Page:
The Great Sphinx of Giza, carved out of a single piece of massive bedrock limestone during the reign of Khafre (c. 2558–2532 BC), is ~66-ft tall and ~240-ft long, making it one of the world’s oldest and largest monolithic statues. Egyptologists estimate this Old Kingdom to have lasted ~500 years before it ended due to famine and civil war.
Modern findings keep the Great Sphinx interesting, like how, when you stand at its eastern niche during a March sunset or September equinox, you’ll see dramatic astronomical events. The sun appears to sink into the Sphinx’s shoulder and into Khafre’s Pyramid’s south side along the horizon; simultaneously, the Sphinx and Pyramid’s shadows merge as one silhouette. This makes the Sphinx appear to symbolize the pharaoh giving offerings with two paws to his father, Khufu, who is also the incarnated sun god, Ra.
The Great Pyramids of Giza is the most iconic attraction in Egypt. They’re one of the original classic Seven Wonders of the World, and they are also the only one of the original seven which still remains to this day, to have weathered the test of time. Like the Great Wall of China, you can see the Giza Pyramids from space and are said to be one of the most extraordinary sights on Earth. Built ~4,500 years ago, these massive, ornate pyramids were built to provide elaborate tombs for kings and queens. For Egyptians, the afterlife is extremely important. In the past, they believed it could be altered by providing grandiose tombs for royalty to rest with their glory and greatness. At times, past kings and queens become so elevated that they reach the status of a god, like in the case of Ra.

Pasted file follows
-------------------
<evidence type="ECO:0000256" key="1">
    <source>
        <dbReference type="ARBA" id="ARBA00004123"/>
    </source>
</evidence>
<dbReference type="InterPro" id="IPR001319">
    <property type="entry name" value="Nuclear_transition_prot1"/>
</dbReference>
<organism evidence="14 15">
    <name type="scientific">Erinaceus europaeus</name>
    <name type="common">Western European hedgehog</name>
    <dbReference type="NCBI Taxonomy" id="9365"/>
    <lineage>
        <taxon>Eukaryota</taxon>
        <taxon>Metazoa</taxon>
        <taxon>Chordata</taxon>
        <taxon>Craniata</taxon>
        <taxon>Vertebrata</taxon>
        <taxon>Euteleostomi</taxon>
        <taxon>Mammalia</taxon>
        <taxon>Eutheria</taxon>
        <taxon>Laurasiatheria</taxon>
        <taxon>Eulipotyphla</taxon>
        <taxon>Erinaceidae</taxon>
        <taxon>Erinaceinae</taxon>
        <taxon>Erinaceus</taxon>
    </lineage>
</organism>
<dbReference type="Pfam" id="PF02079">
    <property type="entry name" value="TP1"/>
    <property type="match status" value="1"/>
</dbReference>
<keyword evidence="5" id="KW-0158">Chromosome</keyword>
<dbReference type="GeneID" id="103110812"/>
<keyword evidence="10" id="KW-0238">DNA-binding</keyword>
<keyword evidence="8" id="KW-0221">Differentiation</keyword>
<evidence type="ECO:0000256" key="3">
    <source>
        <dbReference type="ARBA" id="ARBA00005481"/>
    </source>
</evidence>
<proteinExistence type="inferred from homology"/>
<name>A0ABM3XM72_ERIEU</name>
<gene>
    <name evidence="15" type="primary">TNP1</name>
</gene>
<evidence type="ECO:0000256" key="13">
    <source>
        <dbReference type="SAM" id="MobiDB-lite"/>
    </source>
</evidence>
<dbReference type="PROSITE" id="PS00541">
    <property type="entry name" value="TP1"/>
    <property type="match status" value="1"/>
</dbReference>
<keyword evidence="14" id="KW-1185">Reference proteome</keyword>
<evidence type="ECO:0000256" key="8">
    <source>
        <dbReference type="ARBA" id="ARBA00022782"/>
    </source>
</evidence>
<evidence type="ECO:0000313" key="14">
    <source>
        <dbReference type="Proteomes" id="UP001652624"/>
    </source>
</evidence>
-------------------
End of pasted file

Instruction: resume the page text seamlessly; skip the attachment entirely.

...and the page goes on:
You won’t find a better place to explore Egypt than the National Museum of Egyptian Civilization in Cairo, Egypt’s capital. This modern museum opened just four years ago and displays a collection of 50,000 artifacts that tell the story of Egypt from prehistoric times to present Egypt, covering all that fascinating ancient history that uncovers how Egypt has come to be the country it is today. On tour, enjoy the selections of exhibits in two different museum regions, one thematic and the other chronological. Highly-rated, this fabulous collection was curated in part with pieces that came from other museums like the Egyptian Museum, Museum of Islamic Art, the Coptic Museum, the Royal Jewelry Museum in Alexandria, and the Manial Palace and Museum in Cairo.